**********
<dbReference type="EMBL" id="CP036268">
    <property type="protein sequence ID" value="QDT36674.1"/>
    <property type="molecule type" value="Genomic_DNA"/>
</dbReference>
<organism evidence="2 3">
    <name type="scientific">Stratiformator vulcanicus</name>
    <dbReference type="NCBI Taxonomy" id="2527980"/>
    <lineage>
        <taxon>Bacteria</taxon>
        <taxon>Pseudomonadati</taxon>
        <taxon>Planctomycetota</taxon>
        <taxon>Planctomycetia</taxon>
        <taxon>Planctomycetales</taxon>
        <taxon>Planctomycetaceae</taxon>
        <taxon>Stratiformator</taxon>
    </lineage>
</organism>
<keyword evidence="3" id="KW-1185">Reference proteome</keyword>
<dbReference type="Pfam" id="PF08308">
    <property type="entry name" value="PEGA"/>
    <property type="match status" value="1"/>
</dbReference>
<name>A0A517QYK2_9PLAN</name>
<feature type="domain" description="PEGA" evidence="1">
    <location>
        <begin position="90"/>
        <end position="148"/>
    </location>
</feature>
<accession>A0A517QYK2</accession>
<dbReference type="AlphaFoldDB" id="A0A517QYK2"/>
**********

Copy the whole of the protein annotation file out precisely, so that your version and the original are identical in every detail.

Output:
<dbReference type="EMBL" id="CP036268">
    <property type="protein sequence ID" value="QDT36674.1"/>
    <property type="molecule type" value="Genomic_DNA"/>
</dbReference>
<organism evidence="2 3">
    <name type="scientific">Stratiformator vulcanicus</name>
    <dbReference type="NCBI Taxonomy" id="2527980"/>
    <lineage>
        <taxon>Bacteria</taxon>
        <taxon>Pseudomonadati</taxon>
        <taxon>Planctomycetota</taxon>
        <taxon>Planctomycetia</taxon>
        <taxon>Planctomycetales</taxon>
        <taxon>Planctomycetaceae</taxon>
        <taxon>Stratiformator</taxon>
    </lineage>
</organism>
<keyword evidence="3" id="KW-1185">Reference proteome</keyword>
<dbReference type="Pfam" id="PF08308">
    <property type="entry name" value="PEGA"/>
    <property type="match status" value="1"/>
</dbReference>
<name>A0A517QYK2_9PLAN</name>
<feature type="domain" description="PEGA" evidence="1">
    <location>
        <begin position="90"/>
        <end position="148"/>
    </location>
</feature>
<accession>A0A517QYK2</accession>
<dbReference type="AlphaFoldDB" id="A0A517QYK2"/>